Updated: Monday, 12 Nov 2012, 4:51 PM EST
Published : Monday, 12 Nov 2012, 4:51 PM EST
HARTFORD, Conn. (AP) — Several government agencies and nonprofit groups have begun assessing the environmental damage to Connecticut's shoreline caused by Superstorm Sandy.
The Oct. 29 storm damaged scores of homes along the coast, pushed sand from beaches into neighborhoods and led to discharges of raw and partially treated sewage into Long Island Sound.
Groups including Save the Sound are compiling information on beach erosion and changes to wildlife habitats. They also are awaiting an initial assessment being led by the National Fish and Wildlife Foundation of ecological damage along the entire Eastern Seaboard.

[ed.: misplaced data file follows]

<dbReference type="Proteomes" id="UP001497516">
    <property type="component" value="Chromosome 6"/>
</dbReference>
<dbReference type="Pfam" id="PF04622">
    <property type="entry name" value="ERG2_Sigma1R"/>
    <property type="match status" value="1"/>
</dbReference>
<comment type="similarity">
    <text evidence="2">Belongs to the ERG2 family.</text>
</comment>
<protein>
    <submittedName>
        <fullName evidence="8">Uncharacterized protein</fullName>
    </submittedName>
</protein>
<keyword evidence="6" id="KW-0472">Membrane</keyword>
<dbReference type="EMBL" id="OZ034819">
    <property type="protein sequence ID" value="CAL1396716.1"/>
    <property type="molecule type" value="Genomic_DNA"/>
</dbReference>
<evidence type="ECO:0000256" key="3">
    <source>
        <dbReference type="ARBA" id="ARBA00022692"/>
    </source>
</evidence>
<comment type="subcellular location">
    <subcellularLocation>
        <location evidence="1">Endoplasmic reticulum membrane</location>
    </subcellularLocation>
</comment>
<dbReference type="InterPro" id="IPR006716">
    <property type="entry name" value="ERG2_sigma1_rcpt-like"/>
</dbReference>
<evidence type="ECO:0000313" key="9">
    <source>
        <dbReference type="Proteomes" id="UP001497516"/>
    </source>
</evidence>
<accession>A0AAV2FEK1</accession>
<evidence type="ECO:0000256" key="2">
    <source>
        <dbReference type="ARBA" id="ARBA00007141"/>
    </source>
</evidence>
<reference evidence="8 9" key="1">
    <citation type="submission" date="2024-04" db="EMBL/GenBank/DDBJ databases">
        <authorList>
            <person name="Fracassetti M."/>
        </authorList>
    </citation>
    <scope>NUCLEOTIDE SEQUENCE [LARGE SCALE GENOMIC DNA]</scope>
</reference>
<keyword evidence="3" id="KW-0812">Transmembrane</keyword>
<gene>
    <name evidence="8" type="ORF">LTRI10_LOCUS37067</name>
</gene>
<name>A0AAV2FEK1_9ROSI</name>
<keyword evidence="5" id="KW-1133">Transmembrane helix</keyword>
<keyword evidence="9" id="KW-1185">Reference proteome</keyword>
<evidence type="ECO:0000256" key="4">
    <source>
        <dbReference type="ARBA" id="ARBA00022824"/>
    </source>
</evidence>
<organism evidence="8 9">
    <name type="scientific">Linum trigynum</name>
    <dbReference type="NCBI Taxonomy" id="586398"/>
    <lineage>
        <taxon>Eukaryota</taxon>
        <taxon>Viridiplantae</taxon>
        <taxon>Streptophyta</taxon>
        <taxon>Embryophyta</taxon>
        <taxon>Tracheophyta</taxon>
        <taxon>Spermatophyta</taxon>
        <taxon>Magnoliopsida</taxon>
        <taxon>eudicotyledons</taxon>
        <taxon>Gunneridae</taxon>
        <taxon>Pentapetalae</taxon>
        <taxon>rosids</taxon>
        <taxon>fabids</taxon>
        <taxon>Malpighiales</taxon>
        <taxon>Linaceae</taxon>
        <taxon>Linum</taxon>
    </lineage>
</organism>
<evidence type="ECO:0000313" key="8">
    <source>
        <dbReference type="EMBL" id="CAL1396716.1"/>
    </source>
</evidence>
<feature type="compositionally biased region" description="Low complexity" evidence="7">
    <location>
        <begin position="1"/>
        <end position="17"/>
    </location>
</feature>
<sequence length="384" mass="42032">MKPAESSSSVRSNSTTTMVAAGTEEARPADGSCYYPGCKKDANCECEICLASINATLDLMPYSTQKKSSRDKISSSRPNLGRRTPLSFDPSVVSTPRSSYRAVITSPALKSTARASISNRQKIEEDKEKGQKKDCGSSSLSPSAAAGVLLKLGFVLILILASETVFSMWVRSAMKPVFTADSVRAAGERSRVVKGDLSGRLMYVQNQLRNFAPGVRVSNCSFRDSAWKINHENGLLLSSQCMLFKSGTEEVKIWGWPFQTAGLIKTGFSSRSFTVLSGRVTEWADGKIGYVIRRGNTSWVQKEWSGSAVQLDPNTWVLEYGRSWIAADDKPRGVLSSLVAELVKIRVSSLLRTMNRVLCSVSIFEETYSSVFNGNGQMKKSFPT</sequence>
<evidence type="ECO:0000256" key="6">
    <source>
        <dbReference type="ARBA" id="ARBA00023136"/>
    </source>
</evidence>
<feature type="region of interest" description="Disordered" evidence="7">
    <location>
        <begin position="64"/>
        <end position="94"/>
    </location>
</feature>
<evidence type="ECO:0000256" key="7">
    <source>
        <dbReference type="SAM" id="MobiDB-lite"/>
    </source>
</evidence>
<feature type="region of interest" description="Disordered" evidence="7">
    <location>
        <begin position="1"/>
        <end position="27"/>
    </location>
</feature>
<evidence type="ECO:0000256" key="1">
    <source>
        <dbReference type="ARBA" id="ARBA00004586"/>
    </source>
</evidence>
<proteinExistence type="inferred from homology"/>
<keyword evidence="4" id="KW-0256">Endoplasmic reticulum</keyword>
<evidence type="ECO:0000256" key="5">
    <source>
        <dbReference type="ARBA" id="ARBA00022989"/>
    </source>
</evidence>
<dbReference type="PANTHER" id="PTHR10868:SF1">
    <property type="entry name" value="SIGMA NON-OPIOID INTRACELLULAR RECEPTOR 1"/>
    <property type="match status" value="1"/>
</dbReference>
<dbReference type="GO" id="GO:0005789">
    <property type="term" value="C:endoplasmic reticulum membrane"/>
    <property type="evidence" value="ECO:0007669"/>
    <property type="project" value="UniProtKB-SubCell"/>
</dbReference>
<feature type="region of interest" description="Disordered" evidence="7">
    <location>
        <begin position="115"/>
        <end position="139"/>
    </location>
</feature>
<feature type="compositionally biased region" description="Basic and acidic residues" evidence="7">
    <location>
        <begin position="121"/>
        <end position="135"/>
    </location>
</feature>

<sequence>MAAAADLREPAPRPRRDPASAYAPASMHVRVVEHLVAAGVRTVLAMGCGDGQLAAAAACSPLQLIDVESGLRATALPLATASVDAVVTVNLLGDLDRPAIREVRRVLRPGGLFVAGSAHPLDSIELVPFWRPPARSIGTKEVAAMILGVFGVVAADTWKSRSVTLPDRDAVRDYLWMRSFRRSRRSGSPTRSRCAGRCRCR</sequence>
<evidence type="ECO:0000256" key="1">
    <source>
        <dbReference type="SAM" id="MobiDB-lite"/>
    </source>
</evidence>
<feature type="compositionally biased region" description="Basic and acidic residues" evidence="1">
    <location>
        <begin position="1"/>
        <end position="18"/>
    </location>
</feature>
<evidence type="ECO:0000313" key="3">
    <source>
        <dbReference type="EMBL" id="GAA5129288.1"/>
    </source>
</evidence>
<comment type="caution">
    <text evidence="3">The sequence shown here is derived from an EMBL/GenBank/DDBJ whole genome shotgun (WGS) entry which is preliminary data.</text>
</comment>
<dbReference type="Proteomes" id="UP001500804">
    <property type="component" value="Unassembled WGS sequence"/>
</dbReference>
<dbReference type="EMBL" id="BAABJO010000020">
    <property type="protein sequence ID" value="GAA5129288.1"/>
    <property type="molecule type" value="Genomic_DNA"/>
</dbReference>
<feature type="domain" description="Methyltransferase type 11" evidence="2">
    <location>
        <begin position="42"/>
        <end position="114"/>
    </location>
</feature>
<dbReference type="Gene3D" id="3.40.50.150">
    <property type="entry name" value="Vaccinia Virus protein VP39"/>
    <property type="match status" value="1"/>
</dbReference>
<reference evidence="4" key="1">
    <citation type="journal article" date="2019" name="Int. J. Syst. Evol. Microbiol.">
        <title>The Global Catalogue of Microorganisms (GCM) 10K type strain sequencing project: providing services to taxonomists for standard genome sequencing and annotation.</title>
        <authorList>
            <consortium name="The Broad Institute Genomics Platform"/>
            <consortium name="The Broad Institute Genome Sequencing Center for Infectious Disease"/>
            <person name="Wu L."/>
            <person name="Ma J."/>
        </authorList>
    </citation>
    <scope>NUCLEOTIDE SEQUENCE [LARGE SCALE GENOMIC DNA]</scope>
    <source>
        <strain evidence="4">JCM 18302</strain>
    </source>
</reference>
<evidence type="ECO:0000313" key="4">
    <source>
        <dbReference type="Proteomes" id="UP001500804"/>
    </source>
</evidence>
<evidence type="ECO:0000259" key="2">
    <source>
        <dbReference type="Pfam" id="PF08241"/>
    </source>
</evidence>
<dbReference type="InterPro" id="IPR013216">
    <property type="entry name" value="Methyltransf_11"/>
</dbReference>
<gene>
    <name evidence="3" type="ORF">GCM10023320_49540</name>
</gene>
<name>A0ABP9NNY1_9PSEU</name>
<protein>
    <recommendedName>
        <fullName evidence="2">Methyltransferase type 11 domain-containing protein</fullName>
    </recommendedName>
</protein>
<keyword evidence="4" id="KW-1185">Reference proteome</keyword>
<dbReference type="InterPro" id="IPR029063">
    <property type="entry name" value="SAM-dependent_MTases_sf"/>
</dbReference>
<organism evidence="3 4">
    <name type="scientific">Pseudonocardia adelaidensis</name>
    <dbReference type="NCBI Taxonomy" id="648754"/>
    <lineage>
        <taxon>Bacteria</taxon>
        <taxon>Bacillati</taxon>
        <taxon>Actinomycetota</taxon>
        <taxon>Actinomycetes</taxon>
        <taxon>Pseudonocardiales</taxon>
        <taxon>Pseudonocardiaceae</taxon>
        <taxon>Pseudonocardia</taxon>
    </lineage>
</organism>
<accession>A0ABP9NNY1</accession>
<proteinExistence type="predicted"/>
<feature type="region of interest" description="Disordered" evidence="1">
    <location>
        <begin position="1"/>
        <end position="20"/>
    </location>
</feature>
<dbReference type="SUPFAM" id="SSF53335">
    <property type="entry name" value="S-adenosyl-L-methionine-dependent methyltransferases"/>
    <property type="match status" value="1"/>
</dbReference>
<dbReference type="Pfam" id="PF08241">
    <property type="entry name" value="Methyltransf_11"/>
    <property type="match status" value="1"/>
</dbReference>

Connecticut environmental officials are collecting information on damage to coastal areas and marine life.
Environmental activists are planning to use the assessments to make recommendations to government officials on how to better protect shoreline areas during major storms.